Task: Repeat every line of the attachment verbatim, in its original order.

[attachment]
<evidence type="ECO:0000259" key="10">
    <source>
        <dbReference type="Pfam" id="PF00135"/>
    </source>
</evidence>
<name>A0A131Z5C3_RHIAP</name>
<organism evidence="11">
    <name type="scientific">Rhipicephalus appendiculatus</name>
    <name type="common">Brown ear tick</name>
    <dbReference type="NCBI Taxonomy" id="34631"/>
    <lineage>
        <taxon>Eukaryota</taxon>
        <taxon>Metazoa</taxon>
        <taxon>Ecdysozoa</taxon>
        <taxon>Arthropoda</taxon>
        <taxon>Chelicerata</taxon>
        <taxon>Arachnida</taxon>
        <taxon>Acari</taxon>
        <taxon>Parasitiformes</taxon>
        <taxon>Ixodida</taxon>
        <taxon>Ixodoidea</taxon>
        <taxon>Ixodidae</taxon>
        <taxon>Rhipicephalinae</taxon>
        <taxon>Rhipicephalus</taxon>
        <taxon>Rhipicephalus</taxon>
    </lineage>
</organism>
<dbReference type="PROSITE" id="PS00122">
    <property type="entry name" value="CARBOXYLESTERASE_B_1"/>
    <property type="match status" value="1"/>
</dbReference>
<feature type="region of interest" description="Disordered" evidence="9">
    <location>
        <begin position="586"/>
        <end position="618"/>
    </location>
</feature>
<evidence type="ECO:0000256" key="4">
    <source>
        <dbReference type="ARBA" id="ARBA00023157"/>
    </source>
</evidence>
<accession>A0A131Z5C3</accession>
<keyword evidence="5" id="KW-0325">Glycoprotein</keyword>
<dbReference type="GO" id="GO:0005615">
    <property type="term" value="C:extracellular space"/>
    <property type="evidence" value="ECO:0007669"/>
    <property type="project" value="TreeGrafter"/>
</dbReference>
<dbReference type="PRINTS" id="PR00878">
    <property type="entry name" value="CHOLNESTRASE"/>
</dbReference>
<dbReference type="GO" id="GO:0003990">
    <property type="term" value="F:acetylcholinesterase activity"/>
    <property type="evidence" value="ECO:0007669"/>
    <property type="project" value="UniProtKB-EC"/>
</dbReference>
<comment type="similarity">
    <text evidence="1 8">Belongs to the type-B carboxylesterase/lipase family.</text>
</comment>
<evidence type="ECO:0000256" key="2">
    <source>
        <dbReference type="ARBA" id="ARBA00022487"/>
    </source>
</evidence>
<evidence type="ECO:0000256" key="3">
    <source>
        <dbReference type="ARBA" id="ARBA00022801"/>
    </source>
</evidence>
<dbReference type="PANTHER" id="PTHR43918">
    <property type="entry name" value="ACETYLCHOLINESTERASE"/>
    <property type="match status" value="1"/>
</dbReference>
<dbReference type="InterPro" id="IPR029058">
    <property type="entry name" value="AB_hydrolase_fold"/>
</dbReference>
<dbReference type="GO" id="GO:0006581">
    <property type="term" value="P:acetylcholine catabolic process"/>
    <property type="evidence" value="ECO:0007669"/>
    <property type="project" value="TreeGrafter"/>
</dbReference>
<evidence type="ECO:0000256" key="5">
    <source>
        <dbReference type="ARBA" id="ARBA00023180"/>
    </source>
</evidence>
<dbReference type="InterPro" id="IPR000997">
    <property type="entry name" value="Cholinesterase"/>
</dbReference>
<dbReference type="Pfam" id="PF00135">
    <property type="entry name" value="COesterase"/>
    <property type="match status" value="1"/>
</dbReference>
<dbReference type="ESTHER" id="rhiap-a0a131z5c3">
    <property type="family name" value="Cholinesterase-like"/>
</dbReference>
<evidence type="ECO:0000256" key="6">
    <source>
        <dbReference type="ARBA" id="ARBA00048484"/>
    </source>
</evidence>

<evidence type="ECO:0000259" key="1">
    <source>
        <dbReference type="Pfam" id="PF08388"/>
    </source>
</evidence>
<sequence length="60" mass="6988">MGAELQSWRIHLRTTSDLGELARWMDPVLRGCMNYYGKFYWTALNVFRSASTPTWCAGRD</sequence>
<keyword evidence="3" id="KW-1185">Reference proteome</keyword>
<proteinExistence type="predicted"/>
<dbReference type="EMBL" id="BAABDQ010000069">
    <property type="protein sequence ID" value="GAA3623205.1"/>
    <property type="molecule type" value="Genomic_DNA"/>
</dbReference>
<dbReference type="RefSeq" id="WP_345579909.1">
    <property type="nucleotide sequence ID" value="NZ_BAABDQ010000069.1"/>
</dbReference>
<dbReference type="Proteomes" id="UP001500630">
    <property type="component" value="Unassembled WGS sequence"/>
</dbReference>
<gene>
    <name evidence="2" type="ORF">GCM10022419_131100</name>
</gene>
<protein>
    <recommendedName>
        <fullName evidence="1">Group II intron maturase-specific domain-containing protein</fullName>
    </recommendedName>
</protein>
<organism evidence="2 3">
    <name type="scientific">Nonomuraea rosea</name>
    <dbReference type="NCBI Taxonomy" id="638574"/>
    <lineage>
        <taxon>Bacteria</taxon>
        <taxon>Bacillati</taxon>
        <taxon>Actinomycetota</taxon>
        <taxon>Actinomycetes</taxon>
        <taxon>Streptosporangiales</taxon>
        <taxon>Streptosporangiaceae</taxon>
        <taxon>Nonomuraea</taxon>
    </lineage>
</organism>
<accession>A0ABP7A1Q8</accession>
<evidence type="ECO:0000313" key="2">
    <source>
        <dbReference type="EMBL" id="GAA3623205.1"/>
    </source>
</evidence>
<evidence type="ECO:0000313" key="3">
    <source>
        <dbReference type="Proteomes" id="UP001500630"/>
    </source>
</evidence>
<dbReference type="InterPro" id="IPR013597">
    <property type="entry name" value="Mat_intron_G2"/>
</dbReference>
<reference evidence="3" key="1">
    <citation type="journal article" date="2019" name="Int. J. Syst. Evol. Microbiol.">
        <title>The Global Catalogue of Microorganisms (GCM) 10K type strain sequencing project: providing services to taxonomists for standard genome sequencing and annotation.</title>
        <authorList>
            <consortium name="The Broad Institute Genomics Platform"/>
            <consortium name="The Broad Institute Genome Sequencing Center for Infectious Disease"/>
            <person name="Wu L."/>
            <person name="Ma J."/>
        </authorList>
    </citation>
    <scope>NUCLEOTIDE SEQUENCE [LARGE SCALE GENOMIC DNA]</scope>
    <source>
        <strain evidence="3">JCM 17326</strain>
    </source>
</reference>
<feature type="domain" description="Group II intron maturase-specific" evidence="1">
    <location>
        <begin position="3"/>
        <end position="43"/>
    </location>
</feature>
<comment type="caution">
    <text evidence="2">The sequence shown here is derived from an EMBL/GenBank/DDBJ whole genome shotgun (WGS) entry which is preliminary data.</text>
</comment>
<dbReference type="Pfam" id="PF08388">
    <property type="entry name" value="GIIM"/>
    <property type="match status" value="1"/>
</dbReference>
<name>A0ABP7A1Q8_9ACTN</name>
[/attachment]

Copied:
<evidence type="ECO:0000259" key="10">
    <source>
        <dbReference type="Pfam" id="PF00135"/>
    </source>
</evidence>
<name>A0A131Z5C3_RHIAP</name>
<organism evidence="11">
    <name type="scientific">Rhipicephalus appendiculatus</name>
    <name type="common">Brown ear tick</name>
    <dbReference type="NCBI Taxonomy" id="34631"/>
    <lineage>
        <taxon>Eukaryota</taxon>
        <taxon>Metazoa</taxon>
        <taxon>Ecdysozoa</taxon>
        <taxon>Arthropoda</taxon>
        <taxon>Chelicerata</taxon>
        <taxon>Arachnida</taxon>
        <taxon>Acari</taxon>
        <taxon>Parasitiformes</taxon>
        <taxon>Ixodida</taxon>
        <taxon>Ixodoidea</taxon>
        <taxon>Ixodidae</taxon>
        <taxon>Rhipicephalinae</taxon>
        <taxon>Rhipicephalus</taxon>
        <taxon>Rhipicephalus</taxon>
    </lineage>
</organism>
<dbReference type="PROSITE" id="PS00122">
    <property type="entry name" value="CARBOXYLESTERASE_B_1"/>
    <property type="match status" value="1"/>
</dbReference>
<feature type="region of interest" description="Disordered" evidence="9">
    <location>
        <begin position="586"/>
        <end position="618"/>
    </location>
</feature>
<evidence type="ECO:0000256" key="4">
    <source>
        <dbReference type="ARBA" id="ARBA00023157"/>
    </source>
</evidence>
<accession>A0A131Z5C3</accession>
<keyword evidence="5" id="KW-0325">Glycoprotein</keyword>
<dbReference type="GO" id="GO:0005615">
    <property type="term" value="C:extracellular space"/>
    <property type="evidence" value="ECO:0007669"/>
    <property type="project" value="TreeGrafter"/>
</dbReference>
<dbReference type="PRINTS" id="PR00878">
    <property type="entry name" value="CHOLNESTRASE"/>
</dbReference>
<dbReference type="GO" id="GO:0003990">
    <property type="term" value="F:acetylcholinesterase activity"/>
    <property type="evidence" value="ECO:0007669"/>
    <property type="project" value="UniProtKB-EC"/>
</dbReference>
<comment type="similarity">
    <text evidence="1 8">Belongs to the type-B carboxylesterase/lipase family.</text>
</comment>
<evidence type="ECO:0000256" key="2">
    <source>
        <dbReference type="ARBA" id="ARBA00022487"/>
    </source>
</evidence>
<evidence type="ECO:0000256" key="3">
    <source>
        <dbReference type="ARBA" id="ARBA00022801"/>
    </source>
</evidence>
<dbReference type="PANTHER" id="PTHR43918">
    <property type="entry name" value="ACETYLCHOLINESTERASE"/>
    <property type="match status" value="1"/>
</dbReference>
<dbReference type="InterPro" id="IPR029058">
    <property type="entry name" value="AB_hydrolase_fold"/>
</dbReference>
<dbReference type="GO" id="GO:0006581">
    <property type="term" value="P:acetylcholine catabolic process"/>
    <property type="evidence" value="ECO:0007669"/>
    <property type="project" value="TreeGrafter"/>
</dbReference>
<evidence type="ECO:0000256" key="5">
    <source>
        <dbReference type="ARBA" id="ARBA00023180"/>
    </source>
</evidence>
<dbReference type="InterPro" id="IPR000997">
    <property type="entry name" value="Cholinesterase"/>
</dbReference>
<dbReference type="Pfam" id="PF00135">
    <property type="entry name" value="COesterase"/>
    <property type="match status" value="1"/>
</dbReference>
<dbReference type="ESTHER" id="rhiap-a0a131z5c3">
    <property type="family name" value="Cholinesterase-like"/>
</dbReference>
<evidence type="ECO:0000256" key="6">
    <source>
        <dbReference type="ARBA" id="ARBA00048484"/>
    </source>
</evidence>

<evidence type="ECO:0000259" key="1">
    <source>
        <dbReference type="Pfam" id="PF08388"/>
    </source>
</evidence>
<sequence length="60" mass="6988">MGAELQSWRIHLRTTSDLGELARWMDPVLRGCMNYYGKFYWTALNVFRSASTPTWCAGRD</sequence>
<keyword evidence="3" id="KW-1185">Reference proteome</keyword>
<proteinExistence type="predicted"/>
<dbReference type="EMBL" id="BAABDQ010000069">
    <property type="protein sequence ID" value="GAA3623205.1"/>
    <property type="molecule type" value="Genomic_DNA"/>
</dbReference>
<dbReference type="RefSeq" id="WP_345579909.1">
    <property type="nucleotide sequence ID" value="NZ_BAABDQ010000069.1"/>
</dbReference>
<dbReference type="Proteomes" id="UP001500630">
    <property type="component" value="Unassembled WGS sequence"/>
</dbReference>
<gene>
    <name evidence="2" type="ORF">GCM10022419_131100</name>
</gene>
<protein>
    <recommendedName>
        <fullName evidence="1">Group II intron maturase-specific domain-containing protein</fullName>
    </recommendedName>
</protein>
<organism evidence="2 3">
    <name type="scientific">Nonomuraea rosea</name>
    <dbReference type="NCBI Taxonomy" id="638574"/>
    <lineage>
        <taxon>Bacteria</taxon>
        <taxon>Bacillati</taxon>
        <taxon>Actinomycetota</taxon>
        <taxon>Actinomycetes</taxon>
        <taxon>Streptosporangiales</taxon>
        <taxon>Streptosporangiaceae</taxon>
        <taxon>Nonomuraea</taxon>
    </lineage>
</organism>
<accession>A0ABP7A1Q8</accession>
<evidence type="ECO:0000313" key="2">
    <source>
        <dbReference type="EMBL" id="GAA3623205.1"/>
    </source>
</evidence>
<evidence type="ECO:0000313" key="3">
    <source>
        <dbReference type="Proteomes" id="UP001500630"/>
    </source>
</evidence>
<dbReference type="InterPro" id="IPR013597">
    <property type="entry name" value="Mat_intron_G2"/>
</dbReference>
<reference evidence="3" key="1">
    <citation type="journal article" date="2019" name="Int. J. Syst. Evol. Microbiol.">
        <title>The Global Catalogue of Microorganisms (GCM) 10K type strain sequencing project: providing services to taxonomists for standard genome sequencing and annotation.</title>
        <authorList>
            <consortium name="The Broad Institute Genomics Platform"/>
            <consortium name="The Broad Institute Genome Sequencing Center for Infectious Disease"/>
            <person name="Wu L."/>
            <person name="Ma J."/>
        </authorList>
    </citation>
    <scope>NUCLEOTIDE SEQUENCE [LARGE SCALE GENOMIC DNA]</scope>
    <source>
        <strain evidence="3">JCM 17326</strain>
    </source>
</reference>
<feature type="domain" description="Group II intron maturase-specific" evidence="1">
    <location>
        <begin position="3"/>
        <end position="43"/>
    </location>
</feature>
<comment type="caution">
    <text evidence="2">The sequence shown here is derived from an EMBL/GenBank/DDBJ whole genome shotgun (WGS) entry which is preliminary data.</text>
</comment>
<dbReference type="Pfam" id="PF08388">
    <property type="entry name" value="GIIM"/>
    <property type="match status" value="1"/>
</dbReference>
<name>A0ABP7A1Q8_9ACTN</name>